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Pseudohistory

 
 
Seizan
 
Reply Mon 27 Jan, 2020 07:28 pm
What is a pseudohistory called when it becomes accepted as a true history? When a lie or deception becomes truth, and obvious provable and easily-available facts become ignored, what is the term one applies to the resultant "history" (besides "lie, falsehood, deception", etc.)?

There must be some term historians use to describe this. For example, false histories that have been indisputably disproved.

This is not about the Holocaust, Christianity, etc., but in general.
 
edgarblythe
 
  2  
Reply Mon 27 Jan, 2020 07:30 pm
Perhaps it can be found in Orwell's 1984.
0 Replies
 
Setanta
 
  3  
Reply Mon 27 Jan, 2020 07:48 pm
The only word that comes to mind for me is "lies." Historiography is the study of writing history, and how it changes. The records, however, upon which history was based when it was originally written, are highly unlikely to have been altered (one could tell), although they might be destroyed. The greatest danger has come relatively recently, in the latter half of the twentieth century, when formerly marginalizes groups have actively altered historical narratives to suit their political agendas. These can be identified, but the "defense" of historical narrative becomes politically dangerous. For example, after AIM, the American Indian Movement, was founded in 1968, a new pseudo-historical narrative was created (not necessarily by the sounders of AIM) which told a silly fairy tale of all "Indians" (North American aboriginals) lived in brotherhood and harmony with nature, until the white man came. This ignores the plummet in species diversity after humans arrived in the Americas, as has been the case everywhere. It also ignores the wars among aboriginal groups for various reasons that had nothing to do with Europeans. This sort of thing is unfortunate, but one can only endure it.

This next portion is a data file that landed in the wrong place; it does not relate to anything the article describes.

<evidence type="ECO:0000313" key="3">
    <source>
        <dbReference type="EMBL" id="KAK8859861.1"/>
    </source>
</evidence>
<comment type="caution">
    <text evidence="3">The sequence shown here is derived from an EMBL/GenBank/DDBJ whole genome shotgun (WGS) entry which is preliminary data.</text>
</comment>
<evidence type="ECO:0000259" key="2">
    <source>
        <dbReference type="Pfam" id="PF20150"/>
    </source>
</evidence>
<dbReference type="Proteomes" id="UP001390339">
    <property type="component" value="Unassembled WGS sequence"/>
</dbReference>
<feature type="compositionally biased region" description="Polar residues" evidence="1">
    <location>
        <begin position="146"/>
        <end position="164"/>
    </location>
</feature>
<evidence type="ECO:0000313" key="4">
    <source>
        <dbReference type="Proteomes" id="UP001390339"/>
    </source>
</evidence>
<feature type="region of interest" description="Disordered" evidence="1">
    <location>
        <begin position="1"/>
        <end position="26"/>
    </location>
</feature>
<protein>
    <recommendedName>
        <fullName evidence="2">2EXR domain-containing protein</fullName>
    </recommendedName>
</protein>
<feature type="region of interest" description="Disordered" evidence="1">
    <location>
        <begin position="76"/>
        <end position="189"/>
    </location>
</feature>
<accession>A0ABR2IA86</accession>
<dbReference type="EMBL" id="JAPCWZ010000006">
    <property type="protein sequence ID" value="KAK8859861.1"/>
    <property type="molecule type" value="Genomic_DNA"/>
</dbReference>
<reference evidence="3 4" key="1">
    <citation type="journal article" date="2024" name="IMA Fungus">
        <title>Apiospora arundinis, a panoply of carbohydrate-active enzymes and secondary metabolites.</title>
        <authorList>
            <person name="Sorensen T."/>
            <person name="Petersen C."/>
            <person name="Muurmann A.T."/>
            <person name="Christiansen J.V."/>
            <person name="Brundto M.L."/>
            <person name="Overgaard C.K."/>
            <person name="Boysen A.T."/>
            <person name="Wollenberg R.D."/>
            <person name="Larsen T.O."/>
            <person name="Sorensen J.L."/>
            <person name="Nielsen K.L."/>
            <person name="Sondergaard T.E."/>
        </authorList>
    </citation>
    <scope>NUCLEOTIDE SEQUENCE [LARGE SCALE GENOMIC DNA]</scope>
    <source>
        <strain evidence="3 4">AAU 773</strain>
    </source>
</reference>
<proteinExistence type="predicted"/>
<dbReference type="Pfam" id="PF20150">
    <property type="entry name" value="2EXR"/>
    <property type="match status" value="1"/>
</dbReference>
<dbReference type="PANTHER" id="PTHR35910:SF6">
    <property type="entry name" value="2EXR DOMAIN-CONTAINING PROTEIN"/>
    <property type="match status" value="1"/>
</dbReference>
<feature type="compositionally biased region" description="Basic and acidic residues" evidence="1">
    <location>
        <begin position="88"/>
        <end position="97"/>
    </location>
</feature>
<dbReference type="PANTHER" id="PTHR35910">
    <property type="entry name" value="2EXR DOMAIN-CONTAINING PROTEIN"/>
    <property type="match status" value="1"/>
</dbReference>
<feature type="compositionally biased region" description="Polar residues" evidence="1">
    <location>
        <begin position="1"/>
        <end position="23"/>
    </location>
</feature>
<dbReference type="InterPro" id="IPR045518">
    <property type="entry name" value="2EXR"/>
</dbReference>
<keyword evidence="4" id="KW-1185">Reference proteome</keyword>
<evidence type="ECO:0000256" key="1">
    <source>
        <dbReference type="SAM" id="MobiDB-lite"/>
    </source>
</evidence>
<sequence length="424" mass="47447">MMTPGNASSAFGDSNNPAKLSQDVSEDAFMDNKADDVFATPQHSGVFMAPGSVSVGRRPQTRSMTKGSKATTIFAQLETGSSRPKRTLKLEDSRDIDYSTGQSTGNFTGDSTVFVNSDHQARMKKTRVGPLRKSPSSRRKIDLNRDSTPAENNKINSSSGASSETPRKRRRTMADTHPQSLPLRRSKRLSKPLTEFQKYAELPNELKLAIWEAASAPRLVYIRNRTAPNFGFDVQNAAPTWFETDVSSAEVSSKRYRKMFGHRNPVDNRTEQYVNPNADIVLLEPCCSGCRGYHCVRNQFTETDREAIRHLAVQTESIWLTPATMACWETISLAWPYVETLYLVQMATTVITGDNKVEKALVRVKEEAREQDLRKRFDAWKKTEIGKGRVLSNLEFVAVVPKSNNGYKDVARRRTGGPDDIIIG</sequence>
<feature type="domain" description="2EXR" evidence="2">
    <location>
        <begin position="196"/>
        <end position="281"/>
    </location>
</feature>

There is not a shred of historical evidence for the existence of "King Arthur," until many centuries after he supposedly lived and flourished, and even then, the "documentary evidence" is suspect. It had become a lucrative process for monasteries to write stories about Arthur and his knights, or to copy those that others had made. People still believe in "King Arthur" and likely always will. It is well past the time when that matters, though. If all of our documents are preserved, and a thousand years pass away, there still will be no contemporary records of "King Arthur," and very likely, people will still believe in him. The only real answer is that this, too, shall pass away.
0 Replies
 
maxdancona
 
  1  
Reply Mon 27 Jan, 2020 07:57 pm
@Seizan,
I doubt there is any such thing as "true history". Our understanding of history is very much shaded by the narrative of our own society and our image of who we are as a culture. History isn't science, it depends on interpretations that are far from objective.